The only position player on the major league roster I was able to locate was Ed Lucas, whose prospects of landing a spot on the Opening Day roster appeared to take a direct hit when the Marlins agreed to terms with Jeff Baker on a 2-year deal.
Speaking to Lucas only a couple of hours before the Baker news broke, the baseball late-bloomer (he made his MLB debut with the Marlins last year as a 31-year-old rookie) said he was taking nothing for granted even though it appeared -- at that time -- he had the inside edge on a roster spot.
"I had a chance to change my number, but I kept No. 59," Lucas said. "I don't want to get comfortable at all. Hopefully I've kind of showed them what my skill set is, and that I have the ability to bounce around, and I'm comfortable."
Assuming the Marlins go with 12 pitchers, they'll have five bench spots available. Three of those roster spots are all but guaranteed: Baker, catcher Jeff Mathis and corner infielder/pinch-hitter Greg Dobbs. One will go to an outfielder, more than likely Brian Bogusevic, who the Marlins acquired from the Cubs in the Justin Ruggiano trade. Reed Johnson, who comes to camp on a minor-league deal, could challenge for a job. But Bogusevic is already on the 40-man roster and is out of minor league options, which strengthens his hand.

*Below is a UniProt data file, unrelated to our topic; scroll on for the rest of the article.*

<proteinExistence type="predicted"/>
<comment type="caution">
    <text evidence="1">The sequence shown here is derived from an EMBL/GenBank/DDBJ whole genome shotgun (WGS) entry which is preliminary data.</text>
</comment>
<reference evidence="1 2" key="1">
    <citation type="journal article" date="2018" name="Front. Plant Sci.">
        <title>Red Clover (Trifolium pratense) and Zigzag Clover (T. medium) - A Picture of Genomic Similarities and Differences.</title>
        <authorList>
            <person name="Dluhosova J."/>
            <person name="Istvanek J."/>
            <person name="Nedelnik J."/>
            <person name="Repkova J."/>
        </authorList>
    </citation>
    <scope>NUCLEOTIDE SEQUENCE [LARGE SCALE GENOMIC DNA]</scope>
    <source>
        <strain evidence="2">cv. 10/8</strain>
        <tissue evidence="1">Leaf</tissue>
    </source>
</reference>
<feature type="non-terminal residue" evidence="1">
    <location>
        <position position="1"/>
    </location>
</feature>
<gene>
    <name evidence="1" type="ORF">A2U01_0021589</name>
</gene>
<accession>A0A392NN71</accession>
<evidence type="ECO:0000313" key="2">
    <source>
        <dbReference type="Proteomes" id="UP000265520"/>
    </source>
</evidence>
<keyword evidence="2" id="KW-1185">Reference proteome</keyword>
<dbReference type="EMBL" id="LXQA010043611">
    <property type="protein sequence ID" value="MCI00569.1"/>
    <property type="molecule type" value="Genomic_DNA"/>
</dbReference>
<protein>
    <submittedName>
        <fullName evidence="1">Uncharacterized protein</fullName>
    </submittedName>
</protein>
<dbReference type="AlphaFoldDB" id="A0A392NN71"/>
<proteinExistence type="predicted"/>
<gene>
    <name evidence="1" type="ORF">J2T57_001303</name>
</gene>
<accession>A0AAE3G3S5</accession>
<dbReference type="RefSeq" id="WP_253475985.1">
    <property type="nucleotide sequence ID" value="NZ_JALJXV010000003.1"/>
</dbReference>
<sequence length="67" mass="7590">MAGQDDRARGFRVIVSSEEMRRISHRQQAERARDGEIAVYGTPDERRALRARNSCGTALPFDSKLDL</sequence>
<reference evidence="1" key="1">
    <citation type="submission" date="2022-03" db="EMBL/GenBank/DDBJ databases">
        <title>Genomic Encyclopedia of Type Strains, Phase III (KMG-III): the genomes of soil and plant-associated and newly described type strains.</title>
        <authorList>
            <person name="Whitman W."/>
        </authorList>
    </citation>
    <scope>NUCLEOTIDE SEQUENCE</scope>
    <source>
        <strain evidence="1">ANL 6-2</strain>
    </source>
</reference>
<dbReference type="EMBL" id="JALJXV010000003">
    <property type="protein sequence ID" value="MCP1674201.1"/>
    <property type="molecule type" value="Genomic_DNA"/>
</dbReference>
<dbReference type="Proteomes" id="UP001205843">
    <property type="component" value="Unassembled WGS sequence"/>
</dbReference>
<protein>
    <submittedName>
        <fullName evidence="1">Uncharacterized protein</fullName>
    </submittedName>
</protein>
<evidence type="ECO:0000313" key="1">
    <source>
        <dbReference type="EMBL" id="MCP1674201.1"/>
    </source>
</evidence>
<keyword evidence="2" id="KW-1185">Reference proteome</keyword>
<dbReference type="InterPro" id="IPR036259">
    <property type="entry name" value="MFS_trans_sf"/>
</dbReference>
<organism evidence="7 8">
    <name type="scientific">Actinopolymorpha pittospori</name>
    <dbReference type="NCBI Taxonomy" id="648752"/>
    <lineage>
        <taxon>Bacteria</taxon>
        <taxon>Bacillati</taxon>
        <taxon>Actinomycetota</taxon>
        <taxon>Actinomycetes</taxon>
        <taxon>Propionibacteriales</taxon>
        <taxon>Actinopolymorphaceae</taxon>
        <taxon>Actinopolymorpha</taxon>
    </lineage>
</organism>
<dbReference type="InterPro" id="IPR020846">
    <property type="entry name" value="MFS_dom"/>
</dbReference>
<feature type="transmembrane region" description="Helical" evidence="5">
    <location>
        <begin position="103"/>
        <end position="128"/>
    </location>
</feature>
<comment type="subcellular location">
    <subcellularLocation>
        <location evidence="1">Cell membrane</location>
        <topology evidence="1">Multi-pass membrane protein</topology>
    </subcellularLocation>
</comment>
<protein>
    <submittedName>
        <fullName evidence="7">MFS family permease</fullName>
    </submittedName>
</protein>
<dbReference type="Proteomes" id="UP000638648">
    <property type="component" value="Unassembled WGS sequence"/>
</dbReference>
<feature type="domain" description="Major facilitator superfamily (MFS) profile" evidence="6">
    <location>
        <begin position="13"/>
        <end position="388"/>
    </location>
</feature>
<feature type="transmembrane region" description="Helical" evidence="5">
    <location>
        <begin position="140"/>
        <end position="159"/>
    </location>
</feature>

The fifth and final spot will likely come down to whichever player the Marlins like best as a backup shortstop. Though Lucas has played quite a bit of short in the minors (264 games), it was Donovan Solano's primary minor league position. Being five years younger than Lucas, Solano might also have more upside in the eyes of the Marlins. (One player the Marlins aren't considering for a shortstop role, except in the event of dire emergency, is Rafael Furcal. They have him set to play second, and nowhere else.)
Congratulations to Marlins radio voice Dave Van Horne, who has been inducted into the Canadian Baseball Hall of Fame. (Van Horne is already in Cooperstown). Van Horne spent 32 years broadcasting games, both on radio and television, for the Montreal Expos.
Finally, a little video to get the spring baseball juices flowing. That's Jacob Turner closest to the camera, with Carter Capps next to him, building arm strength in Jupiter in advance of the start of spring training: